April 07, 2014

Natalie Lehrer, CloudWedge
Natalie Lehrer, CloudWedge

When it comes to cloud offerings for large enterprises, there are clearly a few standouts, in terms of scale and experience. Amazon Web Services, Google, Microsoft Azure and possibly Verizon Terremark come to mind. Recently, Microsoft Windows Azure has been gaining some steam in the marketplace, according to some of its direct competitors.

So, if you are fascinated with Windows Azure, you've probably wondered what types of infrastructure are used when Microsoft decides to build out new Azure datacenters. Microsoft has been operating datacenters since the late 1980s and this vast amount of experience has given its engineers an edge in datacenter efficiency and construction. Microsoft classifies its datacenters by generation. Currently, Generation 4 datacenters are the latest build. Microsoft has datacenters located all around the globe. All of the datacenters built since the beginning of the decade are built upon the Generation 4 standard.

Pushing the Limits on Efficiency

If you have experience working in a datacenter, you are probably familiar with the term PUE. PUE stands for Power Usage Effectiveness and is a simple mathematical calculation that helps you determine datacenters efficiency. To calculate PUE, you would divide the total facilities power usage by the IT equipment's power usage. To clarify, the total of the facility's power must be measured at the utility meter and the IT equipment's power includes the computing, storage and networking equipment. Microsoft claims that Azure Generation 4 datacenters achieve one of industry's lowest measurements. The industry norm for PUE is around 2 to 2.5. Azure Generation 4 has a PUE near 1.2.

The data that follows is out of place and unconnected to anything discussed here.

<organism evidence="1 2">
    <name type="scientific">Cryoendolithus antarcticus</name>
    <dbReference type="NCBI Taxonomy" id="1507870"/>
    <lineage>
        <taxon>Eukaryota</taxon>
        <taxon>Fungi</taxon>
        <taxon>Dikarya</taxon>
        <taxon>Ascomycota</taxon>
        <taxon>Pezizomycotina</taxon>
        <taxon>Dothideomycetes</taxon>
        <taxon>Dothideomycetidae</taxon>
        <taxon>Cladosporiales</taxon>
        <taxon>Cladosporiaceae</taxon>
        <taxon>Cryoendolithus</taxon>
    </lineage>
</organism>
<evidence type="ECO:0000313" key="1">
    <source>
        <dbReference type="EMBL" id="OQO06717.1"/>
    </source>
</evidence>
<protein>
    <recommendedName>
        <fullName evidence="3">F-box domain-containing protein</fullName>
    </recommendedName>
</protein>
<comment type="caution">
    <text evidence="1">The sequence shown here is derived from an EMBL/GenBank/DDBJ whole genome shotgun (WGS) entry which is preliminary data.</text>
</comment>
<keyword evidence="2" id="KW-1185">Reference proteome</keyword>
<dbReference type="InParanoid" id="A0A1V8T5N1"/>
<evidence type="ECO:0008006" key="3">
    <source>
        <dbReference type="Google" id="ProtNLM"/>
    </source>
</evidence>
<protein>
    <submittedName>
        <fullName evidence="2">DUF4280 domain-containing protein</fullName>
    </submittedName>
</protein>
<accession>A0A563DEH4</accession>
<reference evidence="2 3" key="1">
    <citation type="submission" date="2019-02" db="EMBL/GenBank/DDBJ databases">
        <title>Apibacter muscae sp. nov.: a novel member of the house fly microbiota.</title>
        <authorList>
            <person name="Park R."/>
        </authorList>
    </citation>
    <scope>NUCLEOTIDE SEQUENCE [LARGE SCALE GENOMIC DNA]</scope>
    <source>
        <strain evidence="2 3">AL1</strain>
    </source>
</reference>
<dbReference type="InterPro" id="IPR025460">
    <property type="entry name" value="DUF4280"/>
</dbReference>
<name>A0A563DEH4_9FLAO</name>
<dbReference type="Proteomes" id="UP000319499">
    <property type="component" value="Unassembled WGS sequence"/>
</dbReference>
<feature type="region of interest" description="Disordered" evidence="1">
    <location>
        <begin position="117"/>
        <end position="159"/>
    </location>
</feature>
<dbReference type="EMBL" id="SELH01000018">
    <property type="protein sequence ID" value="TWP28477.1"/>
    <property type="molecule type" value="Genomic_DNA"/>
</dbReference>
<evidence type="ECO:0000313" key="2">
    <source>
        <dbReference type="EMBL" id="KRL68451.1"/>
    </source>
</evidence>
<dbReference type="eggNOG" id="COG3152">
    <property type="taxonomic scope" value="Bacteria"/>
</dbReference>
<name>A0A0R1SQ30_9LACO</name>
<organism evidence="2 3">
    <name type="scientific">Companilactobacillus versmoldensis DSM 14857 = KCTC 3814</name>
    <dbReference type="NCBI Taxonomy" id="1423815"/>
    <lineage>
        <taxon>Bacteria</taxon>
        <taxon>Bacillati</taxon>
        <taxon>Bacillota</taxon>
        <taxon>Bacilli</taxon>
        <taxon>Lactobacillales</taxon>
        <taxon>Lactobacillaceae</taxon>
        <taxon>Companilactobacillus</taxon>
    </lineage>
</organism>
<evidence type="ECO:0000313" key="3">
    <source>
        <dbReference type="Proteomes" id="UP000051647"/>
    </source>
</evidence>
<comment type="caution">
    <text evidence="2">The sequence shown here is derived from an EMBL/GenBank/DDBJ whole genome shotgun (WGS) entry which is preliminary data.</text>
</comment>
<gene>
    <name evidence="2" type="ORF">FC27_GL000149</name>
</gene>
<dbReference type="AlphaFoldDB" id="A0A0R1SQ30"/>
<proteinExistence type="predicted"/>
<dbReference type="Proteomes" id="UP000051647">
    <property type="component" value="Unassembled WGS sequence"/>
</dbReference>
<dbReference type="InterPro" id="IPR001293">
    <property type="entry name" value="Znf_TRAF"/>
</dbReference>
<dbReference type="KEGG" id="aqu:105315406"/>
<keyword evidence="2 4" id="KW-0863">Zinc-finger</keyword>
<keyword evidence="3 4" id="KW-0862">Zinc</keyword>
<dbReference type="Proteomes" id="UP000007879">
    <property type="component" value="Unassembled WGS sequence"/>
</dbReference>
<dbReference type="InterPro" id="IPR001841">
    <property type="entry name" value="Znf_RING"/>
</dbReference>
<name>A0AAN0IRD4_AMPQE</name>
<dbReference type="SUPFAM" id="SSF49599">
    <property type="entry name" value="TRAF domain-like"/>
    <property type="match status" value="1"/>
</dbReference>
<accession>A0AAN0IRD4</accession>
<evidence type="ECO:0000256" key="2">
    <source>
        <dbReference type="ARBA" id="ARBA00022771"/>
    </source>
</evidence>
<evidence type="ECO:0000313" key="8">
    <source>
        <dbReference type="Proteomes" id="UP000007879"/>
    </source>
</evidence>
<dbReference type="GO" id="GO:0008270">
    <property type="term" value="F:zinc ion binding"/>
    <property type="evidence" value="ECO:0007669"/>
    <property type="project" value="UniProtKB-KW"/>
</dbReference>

ITPAC: Fast Data Infrastructure

Microsoft has streamlined the datacenter build-out process using what is called an ITPAC. An ITPAC is an Information Technology Pre-Assembled Component. These pre-assembled components are the reason that Azure is able to operate so efficiently. This modular datacenter can be added to existing Azure datacenters by simply placing the storage-like container strategically inside the datacenter. As soon as cabling, cooling components and other necessities become interconnected, the ITPAC is ready to be provisioned using a combination of Hyper-V and SCCM 2012 R2.

Windows Azure has datacenters located all around the globe. Azure will continue adding ITPACs into its datacenters to accommodate the oncoming hybrid cloud blitz as predicted by Microsoft. Each Azure datacenter can house hundreds of thousands of bare metal servers which can translate into millions of virtual machines. ITPACs have revolutionized the way large datacenters are built out. Traditional datacenters would first build out racks, run cabling and pop in the servers. This process could take several months. Installing a new ITPAC takes hours.

Microsoft's ITPAC consists of a base frame, cage framing, raised flooring, prebuilt server racks, a transformer, a control panel, partitions, fans, exhaust dampers, servers, bus bars, lights, mixing dampers, air washer drain pans, air washer supports, air washers, intake louvers, filters, tillers in louvers and the outside skin of the component. Since an ITPAC is preassembled, once the unit is connected inside the datacenter, the ITPAC can begin spinning up Azure virtual machines, storage and work seamlessly along the existing Microsoft Azure datacenter infrastructure. All of the Generation 4 Azure datacenters utilize ITPAC. Many Azure datacenters use green power resources such as hydroelectricity. Azure's commitment to energy conservation not only helps the environment, it helps keep cloud server costs low.

Natalie Lehrer is a senior contributor for CloudWedge. In her spare time, Natalie enjoys exploring all things cloud and is a music enthusiast.